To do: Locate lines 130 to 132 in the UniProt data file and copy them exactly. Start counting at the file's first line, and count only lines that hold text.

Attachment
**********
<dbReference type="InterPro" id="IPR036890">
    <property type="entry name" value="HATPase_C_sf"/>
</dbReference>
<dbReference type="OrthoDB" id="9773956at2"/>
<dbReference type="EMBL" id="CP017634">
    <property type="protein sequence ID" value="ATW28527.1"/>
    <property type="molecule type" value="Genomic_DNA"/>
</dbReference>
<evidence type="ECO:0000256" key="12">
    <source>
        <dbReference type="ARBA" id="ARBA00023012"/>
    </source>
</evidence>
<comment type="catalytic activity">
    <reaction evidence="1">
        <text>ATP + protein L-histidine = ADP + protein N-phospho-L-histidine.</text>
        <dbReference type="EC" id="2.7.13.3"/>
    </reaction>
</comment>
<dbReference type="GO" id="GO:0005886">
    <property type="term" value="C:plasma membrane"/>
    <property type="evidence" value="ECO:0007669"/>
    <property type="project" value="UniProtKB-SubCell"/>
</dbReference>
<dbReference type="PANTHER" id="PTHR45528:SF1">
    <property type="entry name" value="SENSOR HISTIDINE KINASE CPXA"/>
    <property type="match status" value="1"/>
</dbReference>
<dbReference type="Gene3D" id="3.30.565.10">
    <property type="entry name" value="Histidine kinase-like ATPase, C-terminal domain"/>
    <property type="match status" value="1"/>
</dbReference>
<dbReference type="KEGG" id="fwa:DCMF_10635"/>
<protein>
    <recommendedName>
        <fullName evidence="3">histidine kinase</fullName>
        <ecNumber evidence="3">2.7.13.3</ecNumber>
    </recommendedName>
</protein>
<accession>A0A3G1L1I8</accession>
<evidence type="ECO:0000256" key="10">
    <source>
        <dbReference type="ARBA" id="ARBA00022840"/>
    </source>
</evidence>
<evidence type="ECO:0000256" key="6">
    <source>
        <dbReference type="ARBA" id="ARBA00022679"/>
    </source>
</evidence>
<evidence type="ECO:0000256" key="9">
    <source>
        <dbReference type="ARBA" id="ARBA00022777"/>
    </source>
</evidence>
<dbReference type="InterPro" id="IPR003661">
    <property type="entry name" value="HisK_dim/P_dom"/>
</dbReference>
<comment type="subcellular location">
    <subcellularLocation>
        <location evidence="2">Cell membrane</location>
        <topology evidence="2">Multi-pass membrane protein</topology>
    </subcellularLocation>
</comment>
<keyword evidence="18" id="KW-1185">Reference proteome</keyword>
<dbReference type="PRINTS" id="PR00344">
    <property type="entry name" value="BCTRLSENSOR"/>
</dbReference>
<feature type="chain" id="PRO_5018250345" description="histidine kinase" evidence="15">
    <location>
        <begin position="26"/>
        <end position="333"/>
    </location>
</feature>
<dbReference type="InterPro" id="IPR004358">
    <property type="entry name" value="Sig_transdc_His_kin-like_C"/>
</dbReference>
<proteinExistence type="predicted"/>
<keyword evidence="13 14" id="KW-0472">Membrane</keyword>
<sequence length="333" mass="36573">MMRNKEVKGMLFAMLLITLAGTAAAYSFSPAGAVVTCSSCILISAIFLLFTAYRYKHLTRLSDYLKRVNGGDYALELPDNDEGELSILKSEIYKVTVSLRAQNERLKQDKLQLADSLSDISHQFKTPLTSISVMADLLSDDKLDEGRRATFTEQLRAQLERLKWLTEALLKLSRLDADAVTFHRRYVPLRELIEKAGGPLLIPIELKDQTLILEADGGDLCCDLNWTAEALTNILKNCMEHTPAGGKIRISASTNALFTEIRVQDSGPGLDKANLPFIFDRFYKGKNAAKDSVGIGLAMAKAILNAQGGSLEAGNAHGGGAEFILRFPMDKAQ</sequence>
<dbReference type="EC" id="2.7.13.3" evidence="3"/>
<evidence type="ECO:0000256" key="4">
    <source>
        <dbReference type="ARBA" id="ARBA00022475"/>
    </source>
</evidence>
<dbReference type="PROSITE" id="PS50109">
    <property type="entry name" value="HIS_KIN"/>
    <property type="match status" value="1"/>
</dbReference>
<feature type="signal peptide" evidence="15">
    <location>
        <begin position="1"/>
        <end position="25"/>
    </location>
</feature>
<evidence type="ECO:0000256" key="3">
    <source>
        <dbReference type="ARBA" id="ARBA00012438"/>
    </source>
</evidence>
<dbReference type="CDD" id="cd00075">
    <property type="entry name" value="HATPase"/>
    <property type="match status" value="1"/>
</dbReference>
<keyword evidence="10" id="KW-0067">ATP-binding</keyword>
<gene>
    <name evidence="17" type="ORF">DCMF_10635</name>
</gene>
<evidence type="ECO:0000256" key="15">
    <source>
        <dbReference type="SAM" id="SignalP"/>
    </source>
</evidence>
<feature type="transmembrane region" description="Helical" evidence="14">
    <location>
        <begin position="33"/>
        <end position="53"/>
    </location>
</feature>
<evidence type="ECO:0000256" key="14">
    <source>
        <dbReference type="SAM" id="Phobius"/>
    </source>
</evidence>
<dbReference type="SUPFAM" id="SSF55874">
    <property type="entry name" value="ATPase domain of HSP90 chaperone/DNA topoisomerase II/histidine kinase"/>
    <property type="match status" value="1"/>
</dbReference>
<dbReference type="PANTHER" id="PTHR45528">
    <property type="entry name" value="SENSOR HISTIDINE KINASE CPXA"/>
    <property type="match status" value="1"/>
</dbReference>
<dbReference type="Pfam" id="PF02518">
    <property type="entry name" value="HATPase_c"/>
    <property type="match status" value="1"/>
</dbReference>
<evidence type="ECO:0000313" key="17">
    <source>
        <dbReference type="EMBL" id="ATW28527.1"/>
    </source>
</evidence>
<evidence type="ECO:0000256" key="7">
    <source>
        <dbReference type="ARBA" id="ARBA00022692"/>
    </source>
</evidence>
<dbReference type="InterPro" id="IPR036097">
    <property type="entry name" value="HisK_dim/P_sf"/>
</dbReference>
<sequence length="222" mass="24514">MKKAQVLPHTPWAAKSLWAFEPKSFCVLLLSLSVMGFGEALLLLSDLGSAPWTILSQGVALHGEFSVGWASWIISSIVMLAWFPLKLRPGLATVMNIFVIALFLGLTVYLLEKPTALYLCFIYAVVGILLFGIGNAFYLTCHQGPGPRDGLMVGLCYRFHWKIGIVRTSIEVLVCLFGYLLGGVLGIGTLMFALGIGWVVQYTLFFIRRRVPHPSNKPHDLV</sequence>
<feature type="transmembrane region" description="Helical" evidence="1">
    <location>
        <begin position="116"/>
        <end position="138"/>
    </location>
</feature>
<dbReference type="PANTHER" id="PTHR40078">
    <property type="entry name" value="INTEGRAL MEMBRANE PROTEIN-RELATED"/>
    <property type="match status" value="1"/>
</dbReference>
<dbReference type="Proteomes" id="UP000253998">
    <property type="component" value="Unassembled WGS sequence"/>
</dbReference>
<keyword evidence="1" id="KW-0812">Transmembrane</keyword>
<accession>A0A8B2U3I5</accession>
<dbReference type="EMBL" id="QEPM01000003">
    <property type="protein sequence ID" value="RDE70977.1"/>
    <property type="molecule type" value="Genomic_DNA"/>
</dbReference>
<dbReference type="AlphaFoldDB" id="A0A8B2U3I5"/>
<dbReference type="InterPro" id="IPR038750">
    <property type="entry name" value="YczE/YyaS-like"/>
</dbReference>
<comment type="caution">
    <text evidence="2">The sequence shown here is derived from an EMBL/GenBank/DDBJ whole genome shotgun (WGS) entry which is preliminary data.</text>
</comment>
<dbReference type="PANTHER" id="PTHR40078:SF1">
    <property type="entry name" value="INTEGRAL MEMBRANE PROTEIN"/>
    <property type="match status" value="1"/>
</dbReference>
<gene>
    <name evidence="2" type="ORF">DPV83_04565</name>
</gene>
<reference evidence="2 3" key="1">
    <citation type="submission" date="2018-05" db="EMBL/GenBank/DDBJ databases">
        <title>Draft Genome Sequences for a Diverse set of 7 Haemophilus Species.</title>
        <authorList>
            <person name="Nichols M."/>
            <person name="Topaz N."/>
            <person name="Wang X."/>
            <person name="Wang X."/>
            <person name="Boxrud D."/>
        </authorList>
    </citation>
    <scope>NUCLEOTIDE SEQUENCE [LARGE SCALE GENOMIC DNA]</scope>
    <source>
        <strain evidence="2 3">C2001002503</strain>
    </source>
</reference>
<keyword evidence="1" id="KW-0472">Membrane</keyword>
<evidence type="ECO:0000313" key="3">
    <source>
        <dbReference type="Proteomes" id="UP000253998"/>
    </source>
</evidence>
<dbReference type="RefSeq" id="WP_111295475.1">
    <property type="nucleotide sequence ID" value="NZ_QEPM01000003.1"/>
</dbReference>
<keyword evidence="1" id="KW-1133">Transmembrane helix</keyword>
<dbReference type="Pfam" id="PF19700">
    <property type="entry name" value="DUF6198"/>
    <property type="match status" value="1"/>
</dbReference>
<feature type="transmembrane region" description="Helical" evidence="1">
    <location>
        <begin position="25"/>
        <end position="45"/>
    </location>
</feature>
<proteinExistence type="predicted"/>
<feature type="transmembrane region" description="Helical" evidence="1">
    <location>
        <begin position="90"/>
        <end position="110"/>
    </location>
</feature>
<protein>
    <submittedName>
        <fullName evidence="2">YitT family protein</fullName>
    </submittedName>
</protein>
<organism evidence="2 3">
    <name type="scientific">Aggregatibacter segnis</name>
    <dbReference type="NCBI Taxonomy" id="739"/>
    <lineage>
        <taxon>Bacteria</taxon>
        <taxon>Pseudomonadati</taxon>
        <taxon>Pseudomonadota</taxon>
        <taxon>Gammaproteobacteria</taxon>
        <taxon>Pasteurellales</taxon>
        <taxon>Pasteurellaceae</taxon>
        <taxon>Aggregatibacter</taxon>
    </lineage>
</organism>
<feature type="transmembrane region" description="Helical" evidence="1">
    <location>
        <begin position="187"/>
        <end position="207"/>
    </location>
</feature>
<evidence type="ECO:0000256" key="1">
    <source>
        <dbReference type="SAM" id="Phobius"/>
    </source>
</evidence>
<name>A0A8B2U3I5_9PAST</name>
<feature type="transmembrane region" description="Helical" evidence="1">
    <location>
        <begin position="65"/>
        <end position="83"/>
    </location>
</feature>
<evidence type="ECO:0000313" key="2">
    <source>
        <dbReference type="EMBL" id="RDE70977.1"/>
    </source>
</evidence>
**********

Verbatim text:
<dbReference type="PANTHER" id="PTHR45528">
    <property type="entry name" value="SENSOR HISTIDINE KINASE CPXA"/>
    <property type="match status" value="1"/>